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It isn’t easy walking the walking paths of St. Olaf, knowing what I know. That there are things many of us don’t understand – can’t understand – don’t want to understand. That there are (probably) ghosts centuries old haunting this very campus. I, Larla Schnutter, vow to uncover the spooky secrets this college (probably) has to offer, using my detective skills, my girlish gumption, and the 500 words allotted me in this newspaper. I, Larla Schnutter, am just the paranormal investigator this seedy town needs. The ghost whisperer Northfield, Minnesota has been waiting for.. . . “Sorry, we’re all out of the St. Olaf cookies today,” the cashier says.“What?” I say, baffled. “In all my years, The Cage has never been out of St. Olaf cookies. Never!”The cashier squints at me. “Hey, weren’t you in my first-year writing class last year?”I dig perplexedly into the pocket of my trench coat and fish out one of my scotch glasses then place it on the counter. “A dram of the best scotch you’ve got, please.”The cashier furrows her brow. “Uh … like the tape?”Suddenly, the manager stalks out of the kitchen. When she spots me, she rolls her eyes and sighs. “Listen, kid. This is the last time I’m telling you. Not only is this a dry campus, but this isn’t even a bar! And, no offense, but I highly doubt you’re 21.”I step closer and lean against the display case, glaring right at the manager. “I wouldn’t use that tone with me, crone.”“And who are you supposed to be – Humphrey Bogart? Sorry, missy, but Halloween was last week.”I narrow my eyes and pocket my scotch glass. “You won’t be getting any more Cage dollars from me, that’s for sure.”“That literally has no effect on me,” the manager says, stalking tiredly back into the kitchen. I slouch back to my corner table. The mouth on that dame! I, Larla Schnutter, am no phony, no knockoff. And Humphrey Bogart’s got nothing on Robert Mitchum in Out of the Past – I mean, let’s be real.As I’m about to sit down and nurse my wounded ego, I notice a mysterious paper folded up beside my typewriter that had not been there before. I look once to the left, then once to the right. Noticing no unusual disturbances, I pick up the wad and unravel it.Meet me at midnight in the Rolvaag Reference Room. Tonight. It’s urgent.Come alone.–Callory NordlundI could recognize the slender curves of Callory’s handwriting anywhere. This is the real deal. I ignore the butterflies winging in the pit of my stomach. So unprofessional. Get a hold of yourself, Larla! This could be a trap set by some cunning temptress!“Hey, Larla.”Startled, I spin around to find Kermit Schindler, my trusty boywitch, sitting two tables away.“You okay? You’re, like, blushing really hard. Oh, wow, now you’re just straight up red—” “Kermit, please! We have a mystery to solve!” I hold up Callory’s note.Kermit walks over and takes a closer look. “Callory … isn’t that the girl you were Facebook stalking last night?”“No. Anyways, I’m going to meet her just like she says, but you’re coming too.”“But she says to come alone. Also I have a religion test tomorrow and I think my prof hates me.”“Kermit,” I say, maintaining a level stare. “If there’s one thing I’ve learned in my line of work … it’s never trust a woman. Especially one with as many likes on her profile picture as Callory Nordlund.”“I don’t know, Larla,” Kermit says, tugging on the ends of his long black hair.“We’re detectives, Kermit.” I scan Buntrock Commons, all the students whose lives I strive to protect. “It’s our duty to find answers. And deliver justice … And get into the occasional fistfight.”Kermit nods. “Okay, I guess.”I clap Kermit on the shoulder. “See you at the library entrance, 11:30 p.m., sharp – tonight.”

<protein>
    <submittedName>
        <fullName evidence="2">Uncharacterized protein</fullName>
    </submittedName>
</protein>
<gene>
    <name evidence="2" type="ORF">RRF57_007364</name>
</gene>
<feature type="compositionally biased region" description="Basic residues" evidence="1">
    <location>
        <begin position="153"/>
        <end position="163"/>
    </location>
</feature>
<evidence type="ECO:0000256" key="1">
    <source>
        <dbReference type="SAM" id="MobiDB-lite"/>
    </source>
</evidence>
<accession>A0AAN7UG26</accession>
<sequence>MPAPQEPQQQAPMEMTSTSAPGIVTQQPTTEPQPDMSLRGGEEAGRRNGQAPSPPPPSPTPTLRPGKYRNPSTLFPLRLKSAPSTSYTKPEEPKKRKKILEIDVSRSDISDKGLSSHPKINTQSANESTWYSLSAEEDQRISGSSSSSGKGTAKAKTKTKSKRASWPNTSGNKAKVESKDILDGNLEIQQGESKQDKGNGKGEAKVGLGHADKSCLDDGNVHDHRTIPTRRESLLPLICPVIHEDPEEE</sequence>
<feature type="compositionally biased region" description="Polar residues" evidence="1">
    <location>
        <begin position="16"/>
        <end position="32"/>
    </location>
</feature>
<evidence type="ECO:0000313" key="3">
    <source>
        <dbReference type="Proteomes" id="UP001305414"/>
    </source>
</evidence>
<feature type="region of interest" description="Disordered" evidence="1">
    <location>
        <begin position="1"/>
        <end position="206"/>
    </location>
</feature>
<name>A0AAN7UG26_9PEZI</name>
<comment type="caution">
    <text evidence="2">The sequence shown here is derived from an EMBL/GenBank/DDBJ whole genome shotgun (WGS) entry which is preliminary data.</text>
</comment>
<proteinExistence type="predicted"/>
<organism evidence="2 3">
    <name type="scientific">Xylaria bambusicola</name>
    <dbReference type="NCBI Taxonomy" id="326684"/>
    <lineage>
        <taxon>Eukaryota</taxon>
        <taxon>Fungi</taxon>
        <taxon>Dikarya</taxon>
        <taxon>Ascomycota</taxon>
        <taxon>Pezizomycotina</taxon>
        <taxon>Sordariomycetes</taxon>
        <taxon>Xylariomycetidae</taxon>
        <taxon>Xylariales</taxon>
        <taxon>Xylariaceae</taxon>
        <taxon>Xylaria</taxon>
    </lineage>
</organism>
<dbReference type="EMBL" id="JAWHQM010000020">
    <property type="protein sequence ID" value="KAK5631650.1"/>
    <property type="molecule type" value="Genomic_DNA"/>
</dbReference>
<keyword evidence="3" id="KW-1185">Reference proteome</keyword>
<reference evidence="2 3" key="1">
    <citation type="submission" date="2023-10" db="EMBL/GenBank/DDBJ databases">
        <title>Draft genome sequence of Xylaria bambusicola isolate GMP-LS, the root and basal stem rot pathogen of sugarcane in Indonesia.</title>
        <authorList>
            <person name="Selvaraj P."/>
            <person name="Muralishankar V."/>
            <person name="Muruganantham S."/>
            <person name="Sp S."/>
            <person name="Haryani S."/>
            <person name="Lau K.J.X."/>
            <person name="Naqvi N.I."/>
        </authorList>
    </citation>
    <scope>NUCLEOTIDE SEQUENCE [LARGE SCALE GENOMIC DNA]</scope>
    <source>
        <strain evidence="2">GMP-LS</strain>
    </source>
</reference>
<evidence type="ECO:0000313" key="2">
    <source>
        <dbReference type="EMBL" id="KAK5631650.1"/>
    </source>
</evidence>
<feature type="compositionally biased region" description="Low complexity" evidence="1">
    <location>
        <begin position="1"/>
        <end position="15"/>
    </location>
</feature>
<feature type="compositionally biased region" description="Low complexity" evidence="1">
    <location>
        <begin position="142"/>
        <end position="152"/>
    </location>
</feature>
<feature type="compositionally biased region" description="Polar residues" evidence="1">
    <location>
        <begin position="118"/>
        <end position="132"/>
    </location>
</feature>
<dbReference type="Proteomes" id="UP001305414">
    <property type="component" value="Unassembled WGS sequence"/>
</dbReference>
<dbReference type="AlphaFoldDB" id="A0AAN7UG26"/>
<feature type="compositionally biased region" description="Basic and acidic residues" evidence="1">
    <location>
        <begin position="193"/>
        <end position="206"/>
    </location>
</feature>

St. Olaf’s policy regarding illicit substances is clear; alcohol and drug use is to be prohibited, for the protective good of the school, its students, and all its affiliates. Why then do so many St. Olaf students continue to flout the rules and consume alcoholic beverages? Here are a few statistics for your edification: 8 percent of St. Olaf students drink alcohol regularly, and there are 635,013,559,599 possible hands in a game of bridge. Won’t you take me out to the ballgame, Roy? I haven’t seen stars in so long … But I can see them with you, I see them with you. In this short piece, I hope to convince some vulnerable and pliant St. Olaf students to toe the line and abandon alcohol, once and for all.Firstly, alcohol can adversely affect one’s health. The cold, hard fact is, in 2013 alone, nearly 31 million beers were sold and consumed at Major League Baseball games. Contrary to popular opinion, alcohol consumption does not make you look cool; in a recent poll conducted by the Auburn University Department of Psychology, both cigarettes and the reasonable, prescribed use of antacids were ranked higher than alcohol in terms of likelihood to impress other students. According to the researchers’ index, drinking alcohol was roughly as “likely to impress” as eating a large, unrefrigerated cucumber. And who wants to eat something like that? Stay away from it.In sixth grade, I danced with her at the Winter Snowflake Ball. As we swayed slowly, I was acutely aware of my own awkwardness in comparison to her rhythmic fluidity, her elegant grace: sweaty palms fastened hopelessly to her waist, breath heavy and hoarse, and when she looked at me with palpable discomfort (O God!) I couldn’t even make eye contact, I was a failure, a fraud, undeserving to be near, let alone touch, a creature of such ethereal, angelic perfection. The masquerade of the dance continued boundlessly, and my mind drifted like flotsam upon the sea; I dreamt of putting my lips to hers, of being someone else, of being another boy, a boy assertive and brave enough to conceive of and bestow a romantic act, a boy who could force a girl to care for him, to be impressed by him, to want to exist inside him as some vital organ. I didn’t know if my desire to kiss her was a result of assimilated societal pressures, or of some unconscious, innate desire for human love and a validation of my own self-worth … When the eternal dance finally ended, she forced an uncomfortable smile as I removed my hands from her sides, and I knew then that my chance for salvation had now been lost in the spinning void of time, that it had been fabricated by a cruel, feeble, and desperate mind. As she hurried toward her friends loitering near the punch line, I was struck by a sickening realization that love was perhaps an intangible force floating softly in the ether, perceptible only to the lucky (or the foolish): that I might never manage to fully know its purity. I stood quietly on the gym floor, alone, for some time. Then I trudged to the boys’ bathroom and sat in a locked stall, waiting for the internal emptiness, precipitated by the dance’s frivolity, to end.Secondly, underage drinking is against the law! Did you know that, in many states, one could face up to 24 years in prison if caught merely holding an alcoholic beverage while under the age of 21? Beyond the concrete penal repercussions of alcohol consumption, the very fabric of our society relies on complacency and a strict adherence to laws and social norms. O Abel, what has been done that you look so magnificently wretched! Keep watch, keep watch. If everyone just follows the rules, we can focus on the things that make our country great and keep it functioning soundly, namely making 12-year-olds question the nature of sexuality and love at the Winter Snowflake Ball.I still think of her from time to time. I have lost her name; I have not lost the vision.Thirdly, alcohol tastes awful!